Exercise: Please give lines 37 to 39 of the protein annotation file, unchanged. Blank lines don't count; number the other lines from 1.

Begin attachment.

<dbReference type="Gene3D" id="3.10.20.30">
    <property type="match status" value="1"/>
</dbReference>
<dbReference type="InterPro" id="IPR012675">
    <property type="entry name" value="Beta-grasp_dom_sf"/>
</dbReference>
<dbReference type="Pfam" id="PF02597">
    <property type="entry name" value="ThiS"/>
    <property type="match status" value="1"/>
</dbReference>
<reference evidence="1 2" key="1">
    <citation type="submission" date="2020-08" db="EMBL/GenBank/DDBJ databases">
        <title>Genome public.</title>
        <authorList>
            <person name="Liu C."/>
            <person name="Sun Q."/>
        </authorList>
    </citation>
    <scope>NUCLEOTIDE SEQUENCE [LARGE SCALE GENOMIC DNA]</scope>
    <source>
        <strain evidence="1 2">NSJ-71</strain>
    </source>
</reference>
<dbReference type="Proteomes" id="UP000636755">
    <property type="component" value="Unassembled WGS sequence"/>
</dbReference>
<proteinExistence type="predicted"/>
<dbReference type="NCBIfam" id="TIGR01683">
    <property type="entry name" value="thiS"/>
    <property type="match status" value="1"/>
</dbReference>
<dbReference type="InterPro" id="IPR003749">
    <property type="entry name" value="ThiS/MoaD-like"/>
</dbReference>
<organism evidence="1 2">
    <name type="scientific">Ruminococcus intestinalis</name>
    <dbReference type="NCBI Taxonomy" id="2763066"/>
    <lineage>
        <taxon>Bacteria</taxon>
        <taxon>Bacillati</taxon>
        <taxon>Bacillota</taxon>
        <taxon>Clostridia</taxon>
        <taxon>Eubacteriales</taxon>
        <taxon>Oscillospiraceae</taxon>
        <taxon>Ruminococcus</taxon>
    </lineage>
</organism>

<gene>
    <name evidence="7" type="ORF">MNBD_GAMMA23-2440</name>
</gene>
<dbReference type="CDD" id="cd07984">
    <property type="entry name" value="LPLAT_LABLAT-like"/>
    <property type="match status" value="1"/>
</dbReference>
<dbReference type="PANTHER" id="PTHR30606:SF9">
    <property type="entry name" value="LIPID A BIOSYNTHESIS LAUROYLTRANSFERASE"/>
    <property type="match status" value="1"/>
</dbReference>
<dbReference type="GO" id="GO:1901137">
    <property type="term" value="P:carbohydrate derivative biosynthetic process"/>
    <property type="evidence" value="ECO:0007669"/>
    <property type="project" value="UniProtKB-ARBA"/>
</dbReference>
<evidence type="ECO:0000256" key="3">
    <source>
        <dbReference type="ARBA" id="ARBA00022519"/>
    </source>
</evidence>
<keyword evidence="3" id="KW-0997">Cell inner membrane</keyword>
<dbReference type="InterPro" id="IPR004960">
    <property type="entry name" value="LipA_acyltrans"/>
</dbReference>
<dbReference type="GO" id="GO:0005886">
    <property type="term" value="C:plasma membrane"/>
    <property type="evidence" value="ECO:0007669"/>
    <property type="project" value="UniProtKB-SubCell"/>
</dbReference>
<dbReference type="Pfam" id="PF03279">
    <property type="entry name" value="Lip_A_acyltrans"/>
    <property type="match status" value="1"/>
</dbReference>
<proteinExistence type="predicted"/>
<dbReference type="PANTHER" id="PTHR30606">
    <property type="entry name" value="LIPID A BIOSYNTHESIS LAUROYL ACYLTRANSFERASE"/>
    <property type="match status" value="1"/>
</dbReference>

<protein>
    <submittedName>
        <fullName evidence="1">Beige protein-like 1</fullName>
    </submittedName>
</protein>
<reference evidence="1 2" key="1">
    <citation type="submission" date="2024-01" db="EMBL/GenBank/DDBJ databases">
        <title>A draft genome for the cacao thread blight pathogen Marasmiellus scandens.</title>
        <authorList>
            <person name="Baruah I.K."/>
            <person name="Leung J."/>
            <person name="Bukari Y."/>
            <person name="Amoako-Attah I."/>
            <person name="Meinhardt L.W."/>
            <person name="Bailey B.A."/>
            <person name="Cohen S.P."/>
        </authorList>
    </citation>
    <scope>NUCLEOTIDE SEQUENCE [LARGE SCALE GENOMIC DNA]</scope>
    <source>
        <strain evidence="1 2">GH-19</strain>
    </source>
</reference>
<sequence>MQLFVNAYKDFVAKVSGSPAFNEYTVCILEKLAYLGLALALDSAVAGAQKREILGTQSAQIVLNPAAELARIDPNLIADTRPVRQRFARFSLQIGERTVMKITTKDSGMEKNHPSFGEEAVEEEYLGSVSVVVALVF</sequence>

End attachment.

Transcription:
    <dbReference type="NCBI Taxonomy" id="2763066"/>
    <lineage>
        <taxon>Bacteria</taxon>